Judge Ronald Bookbinder has spent a lifetime practicing law throughout Burlington County, and for the last 29 years has sat on the bench as the assignment judge for the Vicinage 3 Superior Court of New Jersey. On Monday, July 1, Bookbinder passed the gavel on to his successor, Judge Jeanne Covert.
A Burlington Township High School alumnus and resident of Moorestown since 1990, Bookbinder has spent much of his professional career practicing law in numerous roles throughout Burlington County.
Prior to his appointment as a judge, he served as a planning board attorney for Burlington Township, legal advisor for the Utilities Authority of Mount Laurel, Bordentown and Pemberton Township, legal advisor for the Pemberton Township, Delran, Eastampton and Wrightstown planning boards, legal advisor for the Riverside, Wrightstown, Mount Holly, Hainesport, Beverly and Edgewater Park zoning boards and as a prosecutor for the townships of Palmyra and Pemberton.
Bookbinder grew up with several lawyers in the family and was exposed to law as a career path at a young age.
“I was interested in public service and I thought that law would be a useful background for public service,” Bookbinder said.
He counts his fellow Burlington County judges, like Criminal Division Judge Philip Haines and Family Division Judge Thomas Walls, as significant influences on his career.
“Judge Haines was quite skilled in the administration of the courts and spotting issues, and Judge Walls was skilled in resolving governmental complaints,” Bookbinder said.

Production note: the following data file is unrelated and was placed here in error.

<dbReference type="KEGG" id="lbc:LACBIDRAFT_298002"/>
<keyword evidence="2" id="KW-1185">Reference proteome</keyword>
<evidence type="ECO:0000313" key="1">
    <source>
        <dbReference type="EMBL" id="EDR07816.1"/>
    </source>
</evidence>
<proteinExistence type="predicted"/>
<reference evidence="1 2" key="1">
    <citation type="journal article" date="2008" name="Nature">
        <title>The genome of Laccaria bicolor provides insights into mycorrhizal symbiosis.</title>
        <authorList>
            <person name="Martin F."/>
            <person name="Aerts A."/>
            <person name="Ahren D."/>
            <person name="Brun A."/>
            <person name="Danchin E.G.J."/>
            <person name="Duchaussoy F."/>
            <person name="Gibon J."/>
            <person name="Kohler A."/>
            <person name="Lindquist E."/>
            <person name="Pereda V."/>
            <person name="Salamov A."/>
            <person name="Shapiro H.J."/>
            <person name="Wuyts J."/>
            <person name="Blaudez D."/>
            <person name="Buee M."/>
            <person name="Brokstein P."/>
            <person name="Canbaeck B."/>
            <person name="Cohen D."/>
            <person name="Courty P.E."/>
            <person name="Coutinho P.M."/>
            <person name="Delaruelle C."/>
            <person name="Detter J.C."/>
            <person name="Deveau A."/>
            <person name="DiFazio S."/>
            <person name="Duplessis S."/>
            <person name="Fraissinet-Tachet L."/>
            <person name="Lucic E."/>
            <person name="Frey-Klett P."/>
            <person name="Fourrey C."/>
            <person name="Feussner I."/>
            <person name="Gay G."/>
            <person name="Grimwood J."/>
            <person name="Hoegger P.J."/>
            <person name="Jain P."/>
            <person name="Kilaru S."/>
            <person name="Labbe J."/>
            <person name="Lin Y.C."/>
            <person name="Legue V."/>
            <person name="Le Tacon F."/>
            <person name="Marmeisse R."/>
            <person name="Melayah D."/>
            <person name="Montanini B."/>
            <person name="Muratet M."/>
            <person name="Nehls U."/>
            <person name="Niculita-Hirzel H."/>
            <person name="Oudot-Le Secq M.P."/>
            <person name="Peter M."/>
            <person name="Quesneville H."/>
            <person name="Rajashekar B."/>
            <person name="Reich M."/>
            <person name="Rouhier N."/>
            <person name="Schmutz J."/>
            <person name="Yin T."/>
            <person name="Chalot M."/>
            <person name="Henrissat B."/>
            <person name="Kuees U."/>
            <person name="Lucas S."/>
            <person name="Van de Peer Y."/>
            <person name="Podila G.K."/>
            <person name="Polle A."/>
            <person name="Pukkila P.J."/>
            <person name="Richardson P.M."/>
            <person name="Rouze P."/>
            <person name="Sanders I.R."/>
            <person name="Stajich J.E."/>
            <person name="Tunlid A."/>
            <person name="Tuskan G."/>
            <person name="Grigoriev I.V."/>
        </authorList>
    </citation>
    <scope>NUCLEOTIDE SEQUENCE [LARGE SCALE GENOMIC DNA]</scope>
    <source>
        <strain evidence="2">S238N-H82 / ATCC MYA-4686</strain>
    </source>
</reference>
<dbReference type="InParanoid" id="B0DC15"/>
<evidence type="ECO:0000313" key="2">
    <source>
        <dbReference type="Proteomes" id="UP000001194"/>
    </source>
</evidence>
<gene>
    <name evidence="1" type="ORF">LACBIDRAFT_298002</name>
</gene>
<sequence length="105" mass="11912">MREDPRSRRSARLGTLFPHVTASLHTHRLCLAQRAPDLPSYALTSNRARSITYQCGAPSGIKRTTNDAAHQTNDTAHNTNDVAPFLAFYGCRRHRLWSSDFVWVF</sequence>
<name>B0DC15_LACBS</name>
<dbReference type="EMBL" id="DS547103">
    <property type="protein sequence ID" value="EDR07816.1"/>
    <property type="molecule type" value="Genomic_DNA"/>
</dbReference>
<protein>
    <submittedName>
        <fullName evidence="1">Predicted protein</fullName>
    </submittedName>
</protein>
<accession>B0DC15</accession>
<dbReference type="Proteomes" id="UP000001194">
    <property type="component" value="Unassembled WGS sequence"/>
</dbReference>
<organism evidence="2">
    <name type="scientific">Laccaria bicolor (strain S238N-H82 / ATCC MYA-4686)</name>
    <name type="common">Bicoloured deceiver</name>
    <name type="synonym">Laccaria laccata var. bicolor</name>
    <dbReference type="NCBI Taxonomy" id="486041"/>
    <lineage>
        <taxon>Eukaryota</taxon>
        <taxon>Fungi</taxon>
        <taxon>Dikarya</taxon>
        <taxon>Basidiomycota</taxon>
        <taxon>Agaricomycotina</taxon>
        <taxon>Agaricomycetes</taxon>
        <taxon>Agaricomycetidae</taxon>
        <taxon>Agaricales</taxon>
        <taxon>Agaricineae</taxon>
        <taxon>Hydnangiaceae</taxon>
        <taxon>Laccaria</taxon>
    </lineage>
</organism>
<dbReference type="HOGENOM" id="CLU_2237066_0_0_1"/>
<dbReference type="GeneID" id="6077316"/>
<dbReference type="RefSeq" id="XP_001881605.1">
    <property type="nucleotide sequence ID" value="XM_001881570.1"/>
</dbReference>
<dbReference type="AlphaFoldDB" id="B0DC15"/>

According to Bookbinder, one of the more challenging aspects of a career as a judge was managing people’s sometimes skewed expectations of how a court works in the real world.
“Many people get their idea of the function of law from television or movies, and we need to explain to them the reality of the legal system,” Bookbinder said.
When it comes to the most enjoyable and satisfying part of the job, Bookbinder says he enjoyed being able to help people and always having the chance to do what you think is the right thing, even when the right thing isn’t always clear-cut.
“I frequently wrestled with things because the cases that are easier resolve themselves outside the court system. People come to the court system as a last resort,” Bookbinder said.
In his 29 years on the bench, Bookbinder has found the key to being an effective judge starts with being fair and paying close attention to detail.
“You have to listen closely, you have to read and understand the documents that are submitted to you, and you have to always study to keep up with changing laws,” Bookbinder said.
For his successor and fellow Moorestown resident, Covert, who has worked beside him for some time, Bookbinder’s advice is simply to continue the hard work and thoughtful decisions she has made previously and to build on all of that experience throughout her career.
Although he is stepping down from his current position, the move is not a full retirement for Bookbinder. He has been approved by the Supreme Court to come back on recall, and for the foreseeable future will continue presiding over cases as a part-time judge.